Meanwhile, in theories of practice, rules are formally understood as types of framework, including policies, regulatory and fiscal arrangements, and relevant schemes and initiatives run by particular institutions (these can overlap with costs and benefits in economics, in the form of incentives and disincentives, financial or otherwise). Accordingly, low carbon behaviours might be fostered through legislative measures that formalise shifts in rules and regulatory frameworks to enable different ways of doing things to be tried out. If successful, they might also help to 'normalise' low carbon behaviours and shift shared understandings of normal and appropriate conduct ( e.g. as per the smoking ban in the area of public health).

Examples of formal rules and regulations in the context of encouraging low carbon behaviours could include: tax breaks, feed-in tariffs and other grant schemes; cycle to work schemes.

Selected references include:
Durkheim, 1883
Foucault, 1975
Parsons, 1937

Time & Schedules

Discipline: mostly sociology

Time is a finite resource that gets used in the course of carrying out everyday activities. Like money, it is a scarce resource that people have to allocate across competing demands.

How people allocate the scarce resource of time can be viewed as a result of the ways in which they are required or able to co-ordinate with other people and activities. Changes in the demands on people's time or the scheduling arrangements that are in place have the potential to affect the ways in which practices are carried out and, in turn, influence the CO 2 intensity of different behaviours. For example, flexible working hours ( FWH) can affect peak load demand on transport systems and reduce the carbon emissions generated by stop-start commuting in rush hour traffic.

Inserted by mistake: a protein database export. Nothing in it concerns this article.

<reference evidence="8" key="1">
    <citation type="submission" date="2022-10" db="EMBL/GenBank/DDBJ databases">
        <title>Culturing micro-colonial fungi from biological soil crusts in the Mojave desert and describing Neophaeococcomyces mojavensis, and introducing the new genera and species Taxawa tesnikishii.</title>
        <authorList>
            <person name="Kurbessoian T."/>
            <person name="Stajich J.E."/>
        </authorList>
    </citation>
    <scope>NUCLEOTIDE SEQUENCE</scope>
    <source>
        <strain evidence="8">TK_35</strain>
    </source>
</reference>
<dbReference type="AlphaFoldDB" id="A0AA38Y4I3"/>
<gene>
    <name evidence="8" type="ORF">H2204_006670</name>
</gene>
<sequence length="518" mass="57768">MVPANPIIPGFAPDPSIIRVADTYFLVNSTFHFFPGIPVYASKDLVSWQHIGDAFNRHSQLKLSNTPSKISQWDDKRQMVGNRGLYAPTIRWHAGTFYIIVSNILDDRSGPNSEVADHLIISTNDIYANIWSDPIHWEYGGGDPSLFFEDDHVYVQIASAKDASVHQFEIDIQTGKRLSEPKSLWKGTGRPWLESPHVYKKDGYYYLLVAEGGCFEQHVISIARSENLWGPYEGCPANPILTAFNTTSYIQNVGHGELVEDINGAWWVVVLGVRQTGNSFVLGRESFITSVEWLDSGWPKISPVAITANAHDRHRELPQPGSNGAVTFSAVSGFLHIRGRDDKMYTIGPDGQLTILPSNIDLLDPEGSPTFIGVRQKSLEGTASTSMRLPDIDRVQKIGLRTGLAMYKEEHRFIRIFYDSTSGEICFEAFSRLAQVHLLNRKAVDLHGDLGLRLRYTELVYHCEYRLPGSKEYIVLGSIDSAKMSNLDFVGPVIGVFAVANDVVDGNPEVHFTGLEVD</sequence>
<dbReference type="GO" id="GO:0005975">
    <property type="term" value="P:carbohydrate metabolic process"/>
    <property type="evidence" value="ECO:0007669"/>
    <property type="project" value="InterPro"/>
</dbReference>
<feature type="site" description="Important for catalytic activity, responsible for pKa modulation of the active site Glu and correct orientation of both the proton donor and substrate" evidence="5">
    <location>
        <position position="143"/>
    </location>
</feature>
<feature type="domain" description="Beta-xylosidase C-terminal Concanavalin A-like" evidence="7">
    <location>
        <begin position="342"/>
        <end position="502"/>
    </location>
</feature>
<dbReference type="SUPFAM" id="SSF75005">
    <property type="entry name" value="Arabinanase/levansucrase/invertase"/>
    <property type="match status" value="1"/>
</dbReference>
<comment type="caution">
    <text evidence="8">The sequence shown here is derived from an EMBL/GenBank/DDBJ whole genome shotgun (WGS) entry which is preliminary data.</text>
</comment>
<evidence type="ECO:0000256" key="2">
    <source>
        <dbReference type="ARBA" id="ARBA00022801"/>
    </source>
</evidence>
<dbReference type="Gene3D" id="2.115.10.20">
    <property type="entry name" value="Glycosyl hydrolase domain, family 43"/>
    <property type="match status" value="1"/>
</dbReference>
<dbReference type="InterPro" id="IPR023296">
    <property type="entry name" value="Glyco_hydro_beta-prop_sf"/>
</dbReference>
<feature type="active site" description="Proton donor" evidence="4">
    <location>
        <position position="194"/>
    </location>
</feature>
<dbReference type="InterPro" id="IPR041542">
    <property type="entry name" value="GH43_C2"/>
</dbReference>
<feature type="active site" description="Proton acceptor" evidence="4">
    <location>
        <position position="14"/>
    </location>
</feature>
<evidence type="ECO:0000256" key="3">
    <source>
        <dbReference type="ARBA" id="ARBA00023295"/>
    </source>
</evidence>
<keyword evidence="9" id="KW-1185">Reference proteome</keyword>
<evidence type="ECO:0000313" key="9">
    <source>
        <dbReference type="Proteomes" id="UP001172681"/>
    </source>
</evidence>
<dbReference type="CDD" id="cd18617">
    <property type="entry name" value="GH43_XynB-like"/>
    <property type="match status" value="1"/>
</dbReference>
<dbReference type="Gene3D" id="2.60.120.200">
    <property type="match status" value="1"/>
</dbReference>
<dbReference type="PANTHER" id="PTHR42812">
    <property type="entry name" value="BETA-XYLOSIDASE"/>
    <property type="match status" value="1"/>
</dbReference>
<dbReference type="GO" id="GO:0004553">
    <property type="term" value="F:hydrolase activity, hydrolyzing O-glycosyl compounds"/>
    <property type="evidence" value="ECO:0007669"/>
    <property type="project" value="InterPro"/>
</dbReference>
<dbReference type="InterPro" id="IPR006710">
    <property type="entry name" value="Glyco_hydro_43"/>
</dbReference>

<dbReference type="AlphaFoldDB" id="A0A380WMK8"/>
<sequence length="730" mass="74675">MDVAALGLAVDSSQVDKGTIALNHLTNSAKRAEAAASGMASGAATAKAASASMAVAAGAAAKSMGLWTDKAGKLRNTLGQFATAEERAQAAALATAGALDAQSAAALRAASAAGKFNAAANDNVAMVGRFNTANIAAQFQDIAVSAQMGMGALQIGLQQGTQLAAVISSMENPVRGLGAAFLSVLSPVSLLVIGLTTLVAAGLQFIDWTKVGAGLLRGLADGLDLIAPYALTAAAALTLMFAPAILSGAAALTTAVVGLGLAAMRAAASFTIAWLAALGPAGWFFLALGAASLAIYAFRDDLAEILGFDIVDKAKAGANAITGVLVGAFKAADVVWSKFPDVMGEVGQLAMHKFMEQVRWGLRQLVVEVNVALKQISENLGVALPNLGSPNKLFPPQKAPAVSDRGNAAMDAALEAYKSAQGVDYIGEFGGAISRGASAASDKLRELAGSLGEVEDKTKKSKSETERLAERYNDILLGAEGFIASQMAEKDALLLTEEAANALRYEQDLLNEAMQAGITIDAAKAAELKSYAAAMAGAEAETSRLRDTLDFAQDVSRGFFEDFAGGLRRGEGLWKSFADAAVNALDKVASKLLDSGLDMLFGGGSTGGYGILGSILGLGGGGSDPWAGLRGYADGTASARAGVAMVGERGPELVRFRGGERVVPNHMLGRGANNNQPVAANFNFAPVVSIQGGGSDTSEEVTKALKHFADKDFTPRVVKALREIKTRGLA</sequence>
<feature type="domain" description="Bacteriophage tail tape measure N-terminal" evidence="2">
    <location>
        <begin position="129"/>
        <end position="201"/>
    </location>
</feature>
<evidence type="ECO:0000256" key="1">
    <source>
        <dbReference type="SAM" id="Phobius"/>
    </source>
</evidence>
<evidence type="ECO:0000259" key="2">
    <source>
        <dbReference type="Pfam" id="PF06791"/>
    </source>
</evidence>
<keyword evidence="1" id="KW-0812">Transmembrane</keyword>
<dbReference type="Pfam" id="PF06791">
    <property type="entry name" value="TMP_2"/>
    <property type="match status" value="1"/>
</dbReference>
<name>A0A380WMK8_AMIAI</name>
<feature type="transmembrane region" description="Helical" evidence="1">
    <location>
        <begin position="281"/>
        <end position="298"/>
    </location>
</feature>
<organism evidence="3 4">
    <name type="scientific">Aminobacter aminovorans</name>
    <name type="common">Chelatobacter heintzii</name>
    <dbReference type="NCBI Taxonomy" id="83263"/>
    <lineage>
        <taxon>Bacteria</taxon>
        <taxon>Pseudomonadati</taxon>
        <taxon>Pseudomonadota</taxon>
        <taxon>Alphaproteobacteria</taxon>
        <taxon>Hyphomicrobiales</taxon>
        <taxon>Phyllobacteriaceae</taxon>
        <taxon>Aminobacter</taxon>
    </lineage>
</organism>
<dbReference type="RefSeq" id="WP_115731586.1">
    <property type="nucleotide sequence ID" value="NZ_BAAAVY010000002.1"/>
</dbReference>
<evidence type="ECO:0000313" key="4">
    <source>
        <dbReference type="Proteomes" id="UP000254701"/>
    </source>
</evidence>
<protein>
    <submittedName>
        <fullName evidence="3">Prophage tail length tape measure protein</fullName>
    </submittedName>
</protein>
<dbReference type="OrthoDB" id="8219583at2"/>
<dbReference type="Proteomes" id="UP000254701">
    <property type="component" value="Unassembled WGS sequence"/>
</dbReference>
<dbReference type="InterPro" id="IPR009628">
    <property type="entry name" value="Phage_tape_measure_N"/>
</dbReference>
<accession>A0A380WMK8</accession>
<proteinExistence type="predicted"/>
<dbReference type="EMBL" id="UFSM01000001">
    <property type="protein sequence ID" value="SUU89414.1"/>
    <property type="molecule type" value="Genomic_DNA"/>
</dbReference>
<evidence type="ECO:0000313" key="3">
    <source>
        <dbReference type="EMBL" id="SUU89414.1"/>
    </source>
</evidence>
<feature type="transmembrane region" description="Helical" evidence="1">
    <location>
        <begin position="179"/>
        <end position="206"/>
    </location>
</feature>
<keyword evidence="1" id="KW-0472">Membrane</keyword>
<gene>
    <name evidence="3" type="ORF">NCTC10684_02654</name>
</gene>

Practices are also understood to compete with each other for time and space ( e.g. line drying clothes and shift work). Other kinds of practices then come about to fill the gaps between other practices ( e.g. tumble drying clothes). Because of these inter-relationships, changes in schedules ( e.g. set by formal institutions) can often result in changes in people's practices - for instance, school hours and commuting habits.

Examples of schedules in the context of low carbon behaviours could include: reduced working hours; shop opening hours; timing of the school day; holiday allocations.

Selected references include:
Pred, 1981
Schor, 2005
Southerton, 2006
Zerubavel, 1985